The Buzz: Installation Spotlight: Izod Center, East Rutherford, N.J.Netting Digital 12/01/2008 7:00 AM Eastern
The Buzz: Installation Spotlight: Izod Center, East Rutherford, N.J.
Dec 1, 2008 12:00 PM, By Jessaca Gutierrez
With the departure of the New Jersey Devils hockey team from the Izod Center in East Rutherford, N.J., for a new home at the Prudential Center in Newark, the New Jersey Nets basketball team became the Izod's sole sports tenant. Previously, the two teams shared the arena. With the Devils' move, the New Jersey Sports and Exposition Authority and the Nets decided it was the perfect time to do an audiovisual upgrade to the facility's event control room to equip it to be better focused on the Nets' game-day needs.
Originally, the event control room included an old analog-based system that required an intensive and time-consuming workflow to cut together game-day video content, such as highlight reels. The other obstacle for operators was the small footprint of the control room, which was only about 10'×10'. With CRT monitors and much of the old, large analog equipment eating up the space, getting around the room was difficult for the operators' largely on-the-fly workflow. Converting the analog system to digital would also open up the space.
Having had prior experience installing AV systems in more than 40 arenas and stadiums, integration company Diversified Systems spec'd the space as it would a mobile production setup, considering the size of the space is similar to the layout of a broadcast truck.
“Basically, it's a long, narrow room, so that presented certain design challenges and limited us on how much hardware we could put in there,” says Kevin Collins, COO of Diversified Systems. “So everything we put in was really value-assessed — if it occupied X amount of rack-unit space, it had to have multiple functions.”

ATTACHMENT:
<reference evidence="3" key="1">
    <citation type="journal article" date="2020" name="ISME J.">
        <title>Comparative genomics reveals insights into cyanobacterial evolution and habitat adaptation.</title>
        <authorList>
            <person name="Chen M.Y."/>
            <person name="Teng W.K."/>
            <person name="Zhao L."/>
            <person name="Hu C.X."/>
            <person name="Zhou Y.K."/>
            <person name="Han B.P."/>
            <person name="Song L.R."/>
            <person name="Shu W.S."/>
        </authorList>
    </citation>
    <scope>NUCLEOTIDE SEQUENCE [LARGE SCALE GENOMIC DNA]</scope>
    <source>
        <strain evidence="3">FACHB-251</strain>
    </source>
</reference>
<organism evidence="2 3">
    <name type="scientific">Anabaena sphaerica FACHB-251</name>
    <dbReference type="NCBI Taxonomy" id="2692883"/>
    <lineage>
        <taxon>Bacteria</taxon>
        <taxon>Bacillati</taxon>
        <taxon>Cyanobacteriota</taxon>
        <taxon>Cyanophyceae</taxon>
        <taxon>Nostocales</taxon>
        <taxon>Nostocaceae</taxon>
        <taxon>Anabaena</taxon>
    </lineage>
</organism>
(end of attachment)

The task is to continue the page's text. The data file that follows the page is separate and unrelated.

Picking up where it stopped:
After a complete gut of the room, Diversified Systems replaced the deep, space-sucking CRT monitors with three Samsung SyncMaster 400DX 40in. LCD monitors. The original Thomson Grass Valley Kayak switcher was kept. The most welcome piece in the installation design, however, was four For-A MV-16S multidisplay processors, along with five For-A MV-410RGB quad multiviewers and 10 For-A UFM-145DFS frame synchronizers. The processors give the control operators impressive capabilities that they didn't have before. For example, now they can set up different game-day scenarios on the monitor wall based on the type of event they're doing, or they can tap into broadcaster flying or remote camera feeds — such as those provided by CBS or Fox — and place that footage on the arena videoboard for fans to see.
“[Now] the people that operate the room can set up their favorite way of working, save it as a memory, and call it up by a keystroke — which is quite a leap for them, [along with] the ability to remotely control the frame syncs and time feeds into the system, so that you can, on the fly, pick up an external signal and bring it in as part of the in-the-arena, game-day show on the board,” Collins says.
The upgrade was a natural decision because these days, it pays to go digital.
“If you're not digital, you are spending a lot of money on converting it back to analog, which is just a painful thing to spend money on,” Collins says.
After the five weeks it took to complete the installation and a few last-minute setup changes, all the systems came online flawlessly, according to officials at the arena. Now the production team can do acquisition in a digital format and turn content around for distribution much faster.